Despite living only about 90 minutes from Waco, the only time I’ve spent there has been driving through it. But Waco poet Jenuine Poetess, founder of In The Words of Womyn, invited me up for ITWOW’s birthday celebration/daylong writing retreat. I arrived in time for the afternoon potluck where there was amazing food. After two workshops that brought forth some incredible work from all participants, I got to hang out, eat delicious Vietnamese food, and then participate in a reading/open mic, as well as a silent auction. I made some excellent new friends, and found out that Waco has its charms.

Find Me in February

February is already shaping up to be a busy month! If you want to come hear me read, I’ll be at the following venues:

February 7th: Expressions
Baha’i Faith Center
Theme: For the Love Of!
Note: None of the poets at this event will be reading original work. We will be reading the work of deceased poets, and celebrating their lives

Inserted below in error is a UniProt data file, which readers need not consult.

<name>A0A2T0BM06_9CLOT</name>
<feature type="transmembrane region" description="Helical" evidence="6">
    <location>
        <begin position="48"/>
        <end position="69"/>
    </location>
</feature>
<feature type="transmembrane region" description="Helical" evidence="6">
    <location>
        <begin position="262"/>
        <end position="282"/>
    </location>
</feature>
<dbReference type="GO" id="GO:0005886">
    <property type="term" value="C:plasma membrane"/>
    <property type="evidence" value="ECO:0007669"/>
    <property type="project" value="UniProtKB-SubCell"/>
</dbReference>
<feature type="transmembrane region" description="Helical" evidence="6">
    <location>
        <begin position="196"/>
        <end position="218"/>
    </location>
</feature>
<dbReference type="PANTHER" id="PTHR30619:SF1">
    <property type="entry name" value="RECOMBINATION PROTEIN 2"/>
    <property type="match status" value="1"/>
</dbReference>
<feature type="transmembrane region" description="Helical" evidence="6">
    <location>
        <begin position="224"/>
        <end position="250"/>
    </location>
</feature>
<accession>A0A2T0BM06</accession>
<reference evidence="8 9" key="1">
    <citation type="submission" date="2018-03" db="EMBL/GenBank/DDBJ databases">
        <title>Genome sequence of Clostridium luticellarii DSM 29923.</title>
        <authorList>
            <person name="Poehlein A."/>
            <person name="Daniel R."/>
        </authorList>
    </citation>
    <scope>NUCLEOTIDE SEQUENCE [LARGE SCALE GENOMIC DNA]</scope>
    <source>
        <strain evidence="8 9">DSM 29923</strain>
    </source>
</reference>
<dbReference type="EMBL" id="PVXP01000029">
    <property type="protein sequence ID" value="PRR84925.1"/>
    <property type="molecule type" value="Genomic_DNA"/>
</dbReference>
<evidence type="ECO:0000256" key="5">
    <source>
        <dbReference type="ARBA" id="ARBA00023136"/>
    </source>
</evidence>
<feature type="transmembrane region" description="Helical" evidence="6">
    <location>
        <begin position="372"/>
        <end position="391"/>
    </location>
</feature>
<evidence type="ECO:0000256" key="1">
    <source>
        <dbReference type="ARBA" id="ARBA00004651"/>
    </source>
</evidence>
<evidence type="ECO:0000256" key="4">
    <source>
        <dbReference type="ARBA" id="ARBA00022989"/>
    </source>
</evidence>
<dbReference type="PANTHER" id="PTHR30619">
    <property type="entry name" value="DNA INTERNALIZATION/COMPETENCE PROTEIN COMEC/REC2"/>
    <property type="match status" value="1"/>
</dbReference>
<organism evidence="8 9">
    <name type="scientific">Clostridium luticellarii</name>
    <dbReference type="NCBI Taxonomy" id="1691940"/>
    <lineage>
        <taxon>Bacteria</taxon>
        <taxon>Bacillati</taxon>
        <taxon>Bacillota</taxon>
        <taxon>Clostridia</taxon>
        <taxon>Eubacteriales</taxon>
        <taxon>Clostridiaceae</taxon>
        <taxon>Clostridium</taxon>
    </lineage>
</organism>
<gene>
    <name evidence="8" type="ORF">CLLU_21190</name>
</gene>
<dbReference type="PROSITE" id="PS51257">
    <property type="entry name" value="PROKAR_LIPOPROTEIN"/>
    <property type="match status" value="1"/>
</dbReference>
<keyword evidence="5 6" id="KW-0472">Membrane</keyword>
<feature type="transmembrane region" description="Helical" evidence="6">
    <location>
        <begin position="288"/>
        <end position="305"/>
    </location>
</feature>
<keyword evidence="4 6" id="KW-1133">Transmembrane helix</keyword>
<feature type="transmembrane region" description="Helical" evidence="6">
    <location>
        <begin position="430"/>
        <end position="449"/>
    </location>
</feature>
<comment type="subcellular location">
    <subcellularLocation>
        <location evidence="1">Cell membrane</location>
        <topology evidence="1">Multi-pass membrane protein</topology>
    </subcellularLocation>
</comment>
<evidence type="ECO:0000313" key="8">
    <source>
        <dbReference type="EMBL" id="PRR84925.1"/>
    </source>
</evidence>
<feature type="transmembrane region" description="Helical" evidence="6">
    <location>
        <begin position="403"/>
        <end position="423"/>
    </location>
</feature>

Doors at 6:00 p.m., reading starts at 7:00
Admission Free, but please contribute to the potluck or bring canned good donations for Poets Pantry

February 8th: Austin Writers Roulette
Stompin’ Grounds
Theme: Bad Date Night
This is one of the rare instances where I’ll be reading nonfiction rather than poetry.
4:00 p.m.
Admission Free, but $5 donations encouraged to help us pay rent for the venue.

February 13th: V-Day Erotica Reading
BookWoman
I’ll be hosting this event, and featuring Jasmaine Cash, Faylita Hicks, Denise Hudson, and Cindy Huyser.
Free

Weekly Writing Prompt: Dream Journal

Start keeping a dream journal.

I recommend keeping your dream journal in the bathroom, in easy reaching distance of the toilet. A dream journal is too easy to ignore by the side of your bed. If you wake up groggy, you will stumble out of bed and ignore it. If you keep it in the bathroom near the toilet, you will have roused yourself enough to be capable of jotting down a dream. And you will be in a convenient sitting position. (I am not joking. This really works.)

If you’re wondering why this week’s prompt is to keep a dream journal rather than a specific prompt for a poem/story, just wait. Keeping a regular dream journal can lead to a wealth of wonderful new material, delivered straight from your subconscious.